When a woman tells you she’s worried about becoming a bag lady, she’s not talking about owning too many Louis Vuittons. Despite statistics that should be reinforcing our financial self confidence, (it’s estimated that in 2010 women will control 60% of the wealth in the U.S.) women worry far more than men about financial security in retirement.
Truth be told, women have some very good reasons to be concerned about their financial well-being in those golden years. We outlive men, on average, by about 5.2 years. In the U.S., the average life expectancy for women is 80.4 years and for men, 75.2. The average 65-year-old woman today can expect to live another 19.8 years or a total of 84.8 years. If she makes it to 75, she can expect an additional 12.6 years or a total of 87.6 years.
Recent studies show women have reasons to feel more secure. A 2006 study of women, money and power conducted for the Allianz Life Insurance Co by retirement guru Ken Dychtwald’s AgeWave consultancy, found that:
Women control 48% of estates worth more than $5 million
By 2010 it is estimated that women will control 60% of the wealth in the United States
In 2003, almost two million women earned more than $100,000, a four-fold increase in just a decade.
And 60% of women with business degrees and 75% of executive women working for Fortune 500 companies were out-earning their husbands.
Moreover, as alluded to above, it is estimated that women will control 60% of the wealth in the United States over the course of this year.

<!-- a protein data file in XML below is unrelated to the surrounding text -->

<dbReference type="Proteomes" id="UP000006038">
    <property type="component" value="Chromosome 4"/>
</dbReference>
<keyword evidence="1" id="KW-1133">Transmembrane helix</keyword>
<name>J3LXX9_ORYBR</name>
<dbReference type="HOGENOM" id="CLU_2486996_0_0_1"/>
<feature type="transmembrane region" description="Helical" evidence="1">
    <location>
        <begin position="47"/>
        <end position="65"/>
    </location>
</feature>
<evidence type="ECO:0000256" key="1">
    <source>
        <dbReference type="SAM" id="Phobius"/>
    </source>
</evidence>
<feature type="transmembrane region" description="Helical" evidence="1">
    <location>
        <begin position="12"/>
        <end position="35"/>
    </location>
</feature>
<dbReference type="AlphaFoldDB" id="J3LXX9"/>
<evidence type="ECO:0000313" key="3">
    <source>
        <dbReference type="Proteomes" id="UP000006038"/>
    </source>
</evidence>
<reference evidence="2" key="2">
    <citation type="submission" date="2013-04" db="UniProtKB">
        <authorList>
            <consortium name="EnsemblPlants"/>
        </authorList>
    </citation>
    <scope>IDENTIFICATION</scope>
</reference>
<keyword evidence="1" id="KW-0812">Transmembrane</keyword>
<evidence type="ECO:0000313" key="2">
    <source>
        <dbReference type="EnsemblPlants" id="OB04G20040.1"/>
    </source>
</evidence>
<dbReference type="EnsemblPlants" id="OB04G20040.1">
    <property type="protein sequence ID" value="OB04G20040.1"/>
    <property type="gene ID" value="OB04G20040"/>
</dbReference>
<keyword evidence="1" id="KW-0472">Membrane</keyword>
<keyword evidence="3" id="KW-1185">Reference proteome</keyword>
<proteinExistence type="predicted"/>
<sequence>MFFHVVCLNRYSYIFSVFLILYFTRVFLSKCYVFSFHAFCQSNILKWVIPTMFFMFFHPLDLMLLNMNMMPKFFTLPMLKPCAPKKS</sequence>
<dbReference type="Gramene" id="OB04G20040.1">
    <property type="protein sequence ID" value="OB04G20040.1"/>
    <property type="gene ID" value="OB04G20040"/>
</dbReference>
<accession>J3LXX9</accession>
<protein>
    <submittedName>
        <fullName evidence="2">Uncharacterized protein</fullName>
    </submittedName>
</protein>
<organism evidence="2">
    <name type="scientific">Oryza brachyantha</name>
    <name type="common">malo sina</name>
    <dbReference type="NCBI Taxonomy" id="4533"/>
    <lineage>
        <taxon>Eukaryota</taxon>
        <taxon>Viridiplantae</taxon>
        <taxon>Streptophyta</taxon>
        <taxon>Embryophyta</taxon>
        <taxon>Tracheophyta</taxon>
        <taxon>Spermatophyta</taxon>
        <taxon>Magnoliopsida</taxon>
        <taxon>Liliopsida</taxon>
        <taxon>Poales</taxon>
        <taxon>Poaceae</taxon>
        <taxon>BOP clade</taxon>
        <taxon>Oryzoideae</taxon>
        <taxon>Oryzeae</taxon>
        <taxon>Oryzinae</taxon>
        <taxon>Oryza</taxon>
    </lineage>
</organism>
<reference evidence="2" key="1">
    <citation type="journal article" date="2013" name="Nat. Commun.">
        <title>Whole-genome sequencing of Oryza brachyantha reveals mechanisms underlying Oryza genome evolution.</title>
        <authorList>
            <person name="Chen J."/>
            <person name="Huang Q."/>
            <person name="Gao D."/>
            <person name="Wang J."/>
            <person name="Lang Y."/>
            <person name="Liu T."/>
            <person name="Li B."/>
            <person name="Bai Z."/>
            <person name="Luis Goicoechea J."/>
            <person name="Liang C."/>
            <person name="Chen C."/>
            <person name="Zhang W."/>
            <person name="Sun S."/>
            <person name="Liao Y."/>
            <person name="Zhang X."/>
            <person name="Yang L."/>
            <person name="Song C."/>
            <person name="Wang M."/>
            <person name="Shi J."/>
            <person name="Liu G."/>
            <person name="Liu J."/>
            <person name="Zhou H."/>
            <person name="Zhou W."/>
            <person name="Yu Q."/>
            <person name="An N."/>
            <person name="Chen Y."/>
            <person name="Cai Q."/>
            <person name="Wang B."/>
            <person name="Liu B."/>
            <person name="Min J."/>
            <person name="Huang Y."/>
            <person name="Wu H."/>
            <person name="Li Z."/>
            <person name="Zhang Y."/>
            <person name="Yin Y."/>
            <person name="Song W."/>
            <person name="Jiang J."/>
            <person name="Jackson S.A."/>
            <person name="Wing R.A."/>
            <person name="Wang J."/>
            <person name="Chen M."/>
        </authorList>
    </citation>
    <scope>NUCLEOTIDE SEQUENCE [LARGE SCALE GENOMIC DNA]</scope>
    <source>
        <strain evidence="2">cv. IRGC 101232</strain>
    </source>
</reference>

Why is it then, that poverty rates for women remain far higher than men’s among all age groups? Our longer life expectancy is actually one reason. The likelihood of outliving your money increases when your retirement lasts as long as, or longer than, 20 years, particularly if your nest egg has been set back by market losses over the last 18 months.
The Hartford, another insurance company that has researched the situation, delved more deeply into women’s concerns in its 2007 study of why women worry (about retirement). The results showed that women worried more about every category presented, (inflation, health, longevity, outliving resources) except one: Boredom! Worrying may be tiresome, but apparently, it’s never boring!
Jamie Ohl, senior vice president and director of the Retirement Plans Group for Hartford Life, a subsidiary of the Hartford Financial Services Group, finds that women’s naturally conservative investment tendencies may be another reason for their reduced circumstances. During the recent market downturn, she points out, “Women reacted by moving from their natural tendency towards a conservative position to a very conservative position. Conservative used to be 3-4%; now it’s 1%, which means that the worry of outliving their money becomes even greater.”